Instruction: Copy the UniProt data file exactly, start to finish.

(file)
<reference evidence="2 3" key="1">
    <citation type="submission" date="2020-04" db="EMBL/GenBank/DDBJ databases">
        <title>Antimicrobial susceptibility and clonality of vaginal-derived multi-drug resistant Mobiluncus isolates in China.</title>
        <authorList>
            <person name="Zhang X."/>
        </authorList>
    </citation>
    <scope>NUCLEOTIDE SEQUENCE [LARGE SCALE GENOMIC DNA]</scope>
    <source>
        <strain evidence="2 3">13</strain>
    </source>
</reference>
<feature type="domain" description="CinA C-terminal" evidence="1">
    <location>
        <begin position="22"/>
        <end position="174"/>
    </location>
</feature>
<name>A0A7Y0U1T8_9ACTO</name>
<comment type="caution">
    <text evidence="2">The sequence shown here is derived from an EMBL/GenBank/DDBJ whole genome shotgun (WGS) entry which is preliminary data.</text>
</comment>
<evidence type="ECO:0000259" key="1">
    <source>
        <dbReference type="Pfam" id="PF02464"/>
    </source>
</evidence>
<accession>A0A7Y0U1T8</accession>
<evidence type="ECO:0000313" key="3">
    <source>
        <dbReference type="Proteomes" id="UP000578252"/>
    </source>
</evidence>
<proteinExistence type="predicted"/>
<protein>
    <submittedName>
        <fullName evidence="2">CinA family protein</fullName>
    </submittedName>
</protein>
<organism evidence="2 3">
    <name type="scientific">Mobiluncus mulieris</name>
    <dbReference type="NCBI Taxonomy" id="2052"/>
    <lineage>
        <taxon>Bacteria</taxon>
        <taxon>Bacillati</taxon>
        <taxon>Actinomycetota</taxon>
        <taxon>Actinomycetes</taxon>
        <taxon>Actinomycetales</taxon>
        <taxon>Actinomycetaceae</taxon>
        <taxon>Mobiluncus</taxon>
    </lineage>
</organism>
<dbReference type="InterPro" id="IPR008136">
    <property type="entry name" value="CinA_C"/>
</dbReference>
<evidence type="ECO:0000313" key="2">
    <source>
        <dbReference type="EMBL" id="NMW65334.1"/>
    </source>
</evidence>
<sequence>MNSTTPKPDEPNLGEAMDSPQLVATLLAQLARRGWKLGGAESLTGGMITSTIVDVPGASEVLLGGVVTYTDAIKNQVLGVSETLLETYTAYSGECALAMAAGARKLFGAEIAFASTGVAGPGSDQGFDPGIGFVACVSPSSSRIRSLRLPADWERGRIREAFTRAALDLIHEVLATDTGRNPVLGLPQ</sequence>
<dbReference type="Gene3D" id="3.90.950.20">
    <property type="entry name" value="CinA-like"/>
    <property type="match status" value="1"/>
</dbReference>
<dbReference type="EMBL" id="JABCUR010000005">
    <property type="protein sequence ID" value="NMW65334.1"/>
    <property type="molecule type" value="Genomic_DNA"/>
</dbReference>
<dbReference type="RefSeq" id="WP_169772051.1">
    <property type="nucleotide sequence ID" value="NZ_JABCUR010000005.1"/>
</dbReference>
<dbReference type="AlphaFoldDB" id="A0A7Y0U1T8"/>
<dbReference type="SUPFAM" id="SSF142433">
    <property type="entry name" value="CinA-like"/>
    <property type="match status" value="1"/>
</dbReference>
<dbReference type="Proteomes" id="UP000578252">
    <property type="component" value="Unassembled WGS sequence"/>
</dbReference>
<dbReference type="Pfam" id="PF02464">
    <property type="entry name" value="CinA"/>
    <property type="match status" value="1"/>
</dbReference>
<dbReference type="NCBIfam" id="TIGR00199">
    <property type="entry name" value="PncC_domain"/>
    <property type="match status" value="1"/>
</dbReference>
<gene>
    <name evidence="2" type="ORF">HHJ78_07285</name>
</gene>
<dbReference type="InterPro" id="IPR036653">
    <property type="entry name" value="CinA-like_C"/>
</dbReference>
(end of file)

<reference evidence="2 3" key="1">
    <citation type="submission" date="2020-04" db="EMBL/GenBank/DDBJ databases">
        <title>Antimicrobial susceptibility and clonality of vaginal-derived multi-drug resistant Mobiluncus isolates in China.</title>
        <authorList>
            <person name="Zhang X."/>
        </authorList>
    </citation>
    <scope>NUCLEOTIDE SEQUENCE [LARGE SCALE GENOMIC DNA]</scope>
    <source>
        <strain evidence="2 3">13</strain>
    </source>
</reference>
<feature type="domain" description="CinA C-terminal" evidence="1">
    <location>
        <begin position="22"/>
        <end position="174"/>
    </location>
</feature>
<name>A0A7Y0U1T8_9ACTO</name>
<comment type="caution">
    <text evidence="2">The sequence shown here is derived from an EMBL/GenBank/DDBJ whole genome shotgun (WGS) entry which is preliminary data.</text>
</comment>
<evidence type="ECO:0000259" key="1">
    <source>
        <dbReference type="Pfam" id="PF02464"/>
    </source>
</evidence>
<accession>A0A7Y0U1T8</accession>
<evidence type="ECO:0000313" key="3">
    <source>
        <dbReference type="Proteomes" id="UP000578252"/>
    </source>
</evidence>
<proteinExistence type="predicted"/>
<protein>
    <submittedName>
        <fullName evidence="2">CinA family protein</fullName>
    </submittedName>
</protein>
<organism evidence="2 3">
    <name type="scientific">Mobiluncus mulieris</name>
    <dbReference type="NCBI Taxonomy" id="2052"/>
    <lineage>
        <taxon>Bacteria</taxon>
        <taxon>Bacillati</taxon>
        <taxon>Actinomycetota</taxon>
        <taxon>Actinomycetes</taxon>
        <taxon>Actinomycetales</taxon>
        <taxon>Actinomycetaceae</taxon>
        <taxon>Mobiluncus</taxon>
    </lineage>
</organism>
<dbReference type="InterPro" id="IPR008136">
    <property type="entry name" value="CinA_C"/>
</dbReference>
<evidence type="ECO:0000313" key="2">
    <source>
        <dbReference type="EMBL" id="NMW65334.1"/>
    </source>
</evidence>
<sequence>MNSTTPKPDEPNLGEAMDSPQLVATLLAQLARRGWKLGGAESLTGGMITSTIVDVPGASEVLLGGVVTYTDAIKNQVLGVSETLLETYTAYSGECALAMAAGARKLFGAEIAFASTGVAGPGSDQGFDPGIGFVACVSPSSSRIRSLRLPADWERGRIREAFTRAALDLIHEVLATDTGRNPVLGLPQ</sequence>
<dbReference type="Gene3D" id="3.90.950.20">
    <property type="entry name" value="CinA-like"/>
    <property type="match status" value="1"/>
</dbReference>
<dbReference type="EMBL" id="JABCUR010000005">
    <property type="protein sequence ID" value="NMW65334.1"/>
    <property type="molecule type" value="Genomic_DNA"/>
</dbReference>
<dbReference type="RefSeq" id="WP_169772051.1">
    <property type="nucleotide sequence ID" value="NZ_JABCUR010000005.1"/>
</dbReference>
<dbReference type="AlphaFoldDB" id="A0A7Y0U1T8"/>
<dbReference type="SUPFAM" id="SSF142433">
    <property type="entry name" value="CinA-like"/>
    <property type="match status" value="1"/>
</dbReference>
<dbReference type="Proteomes" id="UP000578252">
    <property type="component" value="Unassembled WGS sequence"/>
</dbReference>
<dbReference type="Pfam" id="PF02464">
    <property type="entry name" value="CinA"/>
    <property type="match status" value="1"/>
</dbReference>
<dbReference type="NCBIfam" id="TIGR00199">
    <property type="entry name" value="PncC_domain"/>
    <property type="match status" value="1"/>
</dbReference>
<gene>
    <name evidence="2" type="ORF">HHJ78_07285</name>
</gene>
<dbReference type="InterPro" id="IPR036653">
    <property type="entry name" value="CinA-like_C"/>
</dbReference>